The typical shopping cart abandonment rate for online retailers varies between 60% and 80%, with an average of 67.91%.
And with nearly 70% of people failing to complete their purchase, you’re missing out on valuable revenue.
There are many reasons for abandonment
One is the rise in window shopping and price comparison shopping. A recent report by Forrester explained that “shopping is now a lifestyle experience, it’s all about the experiential engagement” – and that means more people are browsing with no intention of actually buying from you. No matter how sophisticated your website or slick your processes, you’ll have percentage of customers who don’t complete a purchase for these reasons.
However, there are factors that cause previously engaged consumers to abandon their carts, such as:
• Long, complicated checkout processes (“I don’t have time for this”)
• Questionable security (“I don’t trust the site with my credit card information”)
• Lack of payment options (“Give me more choice”)
• Issues paying (“My credit card was declined”)
Payment options influence online shopping behavior and affect cart abandonment
Customer preferences are changing and moving away from traditional debit and credit card transactions – they no longer want to type in long numbers or go through the verification processes.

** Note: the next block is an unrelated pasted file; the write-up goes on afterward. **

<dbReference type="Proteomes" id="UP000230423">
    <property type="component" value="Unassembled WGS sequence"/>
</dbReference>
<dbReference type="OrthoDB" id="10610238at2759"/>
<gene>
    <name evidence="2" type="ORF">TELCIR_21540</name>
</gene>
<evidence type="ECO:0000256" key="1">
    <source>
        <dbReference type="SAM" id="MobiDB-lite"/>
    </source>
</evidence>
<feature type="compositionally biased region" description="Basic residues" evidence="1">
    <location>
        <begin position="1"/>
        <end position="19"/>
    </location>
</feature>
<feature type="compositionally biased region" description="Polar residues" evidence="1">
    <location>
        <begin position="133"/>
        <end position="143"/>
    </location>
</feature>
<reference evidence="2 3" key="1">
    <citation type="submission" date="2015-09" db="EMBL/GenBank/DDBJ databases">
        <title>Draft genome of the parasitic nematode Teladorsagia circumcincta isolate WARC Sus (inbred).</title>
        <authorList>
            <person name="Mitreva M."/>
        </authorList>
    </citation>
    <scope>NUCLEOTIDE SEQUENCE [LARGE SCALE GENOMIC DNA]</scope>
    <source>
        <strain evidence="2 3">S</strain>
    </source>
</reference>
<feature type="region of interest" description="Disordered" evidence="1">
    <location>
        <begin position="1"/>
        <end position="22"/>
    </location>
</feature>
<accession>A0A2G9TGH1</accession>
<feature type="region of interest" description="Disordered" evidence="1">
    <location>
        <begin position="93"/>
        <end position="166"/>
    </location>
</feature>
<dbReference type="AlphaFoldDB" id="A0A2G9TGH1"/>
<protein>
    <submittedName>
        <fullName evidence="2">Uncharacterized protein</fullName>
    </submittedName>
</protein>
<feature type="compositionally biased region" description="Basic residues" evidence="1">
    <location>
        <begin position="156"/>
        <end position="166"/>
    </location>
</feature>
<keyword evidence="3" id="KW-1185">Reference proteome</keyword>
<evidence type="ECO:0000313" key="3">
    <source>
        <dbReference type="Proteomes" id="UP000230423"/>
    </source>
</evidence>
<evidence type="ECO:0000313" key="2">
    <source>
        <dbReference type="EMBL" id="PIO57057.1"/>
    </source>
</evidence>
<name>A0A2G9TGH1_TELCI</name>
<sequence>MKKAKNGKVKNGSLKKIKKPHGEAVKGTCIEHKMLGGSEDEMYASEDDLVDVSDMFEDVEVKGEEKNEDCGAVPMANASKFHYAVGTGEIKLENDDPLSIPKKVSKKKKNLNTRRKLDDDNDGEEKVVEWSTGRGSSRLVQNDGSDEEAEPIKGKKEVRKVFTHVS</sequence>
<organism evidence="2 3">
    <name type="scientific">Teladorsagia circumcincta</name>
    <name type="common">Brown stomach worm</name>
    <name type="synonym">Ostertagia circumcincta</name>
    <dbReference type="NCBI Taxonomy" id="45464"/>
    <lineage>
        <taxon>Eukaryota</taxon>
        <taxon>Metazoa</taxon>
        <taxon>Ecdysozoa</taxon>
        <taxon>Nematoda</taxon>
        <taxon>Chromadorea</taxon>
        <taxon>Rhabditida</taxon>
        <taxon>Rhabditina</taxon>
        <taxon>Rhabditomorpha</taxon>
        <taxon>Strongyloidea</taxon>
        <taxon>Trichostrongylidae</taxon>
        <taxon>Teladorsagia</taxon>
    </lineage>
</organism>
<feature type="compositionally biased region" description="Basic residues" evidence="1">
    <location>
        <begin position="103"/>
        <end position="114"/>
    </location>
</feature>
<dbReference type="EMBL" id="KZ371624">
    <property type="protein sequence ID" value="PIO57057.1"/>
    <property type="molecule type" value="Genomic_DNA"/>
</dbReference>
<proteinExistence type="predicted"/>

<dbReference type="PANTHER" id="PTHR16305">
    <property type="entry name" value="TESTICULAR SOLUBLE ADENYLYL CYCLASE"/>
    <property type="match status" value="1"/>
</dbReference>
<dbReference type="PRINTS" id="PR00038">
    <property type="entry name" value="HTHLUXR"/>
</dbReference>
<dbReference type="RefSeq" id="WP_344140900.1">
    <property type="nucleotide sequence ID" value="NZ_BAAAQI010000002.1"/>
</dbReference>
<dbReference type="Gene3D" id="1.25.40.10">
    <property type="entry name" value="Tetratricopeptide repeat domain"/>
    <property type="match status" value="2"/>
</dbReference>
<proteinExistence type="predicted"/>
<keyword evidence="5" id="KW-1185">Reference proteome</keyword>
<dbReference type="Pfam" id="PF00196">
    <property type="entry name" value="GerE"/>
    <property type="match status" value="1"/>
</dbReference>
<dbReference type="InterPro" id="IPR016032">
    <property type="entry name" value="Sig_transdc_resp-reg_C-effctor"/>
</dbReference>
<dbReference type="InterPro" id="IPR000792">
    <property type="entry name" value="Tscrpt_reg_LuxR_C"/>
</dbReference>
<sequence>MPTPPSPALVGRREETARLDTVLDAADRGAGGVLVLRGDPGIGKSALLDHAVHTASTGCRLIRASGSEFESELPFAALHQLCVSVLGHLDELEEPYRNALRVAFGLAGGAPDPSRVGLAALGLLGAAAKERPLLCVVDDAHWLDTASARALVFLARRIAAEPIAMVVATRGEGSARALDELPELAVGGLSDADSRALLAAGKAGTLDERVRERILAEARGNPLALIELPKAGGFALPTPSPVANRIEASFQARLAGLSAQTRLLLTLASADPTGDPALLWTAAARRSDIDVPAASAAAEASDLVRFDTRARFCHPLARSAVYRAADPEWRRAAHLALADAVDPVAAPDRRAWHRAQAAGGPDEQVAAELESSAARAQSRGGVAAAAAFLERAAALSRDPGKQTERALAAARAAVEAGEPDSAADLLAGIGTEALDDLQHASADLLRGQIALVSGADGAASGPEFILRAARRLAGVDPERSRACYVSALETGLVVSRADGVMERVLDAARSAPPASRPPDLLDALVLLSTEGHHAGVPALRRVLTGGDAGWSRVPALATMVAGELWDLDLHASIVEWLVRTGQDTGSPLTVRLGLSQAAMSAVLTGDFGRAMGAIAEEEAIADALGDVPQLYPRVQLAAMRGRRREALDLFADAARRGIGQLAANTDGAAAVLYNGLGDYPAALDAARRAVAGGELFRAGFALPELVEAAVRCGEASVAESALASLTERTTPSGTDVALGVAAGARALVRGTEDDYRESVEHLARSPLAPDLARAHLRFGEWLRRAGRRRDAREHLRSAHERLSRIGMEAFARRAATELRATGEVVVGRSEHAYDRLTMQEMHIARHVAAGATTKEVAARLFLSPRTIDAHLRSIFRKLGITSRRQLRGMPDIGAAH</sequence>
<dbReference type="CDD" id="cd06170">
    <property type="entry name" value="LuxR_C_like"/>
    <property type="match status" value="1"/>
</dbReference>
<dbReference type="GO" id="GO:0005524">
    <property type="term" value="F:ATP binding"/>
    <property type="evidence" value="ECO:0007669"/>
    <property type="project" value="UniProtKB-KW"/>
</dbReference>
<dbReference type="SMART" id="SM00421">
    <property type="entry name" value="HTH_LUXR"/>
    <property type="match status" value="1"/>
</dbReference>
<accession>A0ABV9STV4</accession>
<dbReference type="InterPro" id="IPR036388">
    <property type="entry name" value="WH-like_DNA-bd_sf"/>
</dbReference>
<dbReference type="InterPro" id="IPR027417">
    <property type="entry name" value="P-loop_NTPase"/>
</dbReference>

When customers have more payment options that help them check out faster, they buy more frequently and have a higher average order value, which leads to more sales for you.
5 mobile payment options help boost conversion rates
We recently exhibited at IRX, the Internet Retailing Expo. It was a great opportunity to speak to retailers about their pain points and perceptions of the payment market. Interestingly, there were many misconceptions around mobile payments – many retailers didn’t understand the available options.
- Mobile wallet – payment linked to a bank account, where customers ‘tap and go’ for purchases up to £30.
- Mobile as the point of sale – mainly used by smaller companies/retailers, where customers use their mobile as a payment device.
- Mobile payment platform – like PayPal and Stripe, where customers pay a merchant online and make payments to friends
- Direct carrier billing – customers just provide their mobile number and the charge appears on their phone bill (this is Tola’s proposition)
- Closed loop payments – proprietary mobile payment systems, for example the Starbucks mobile app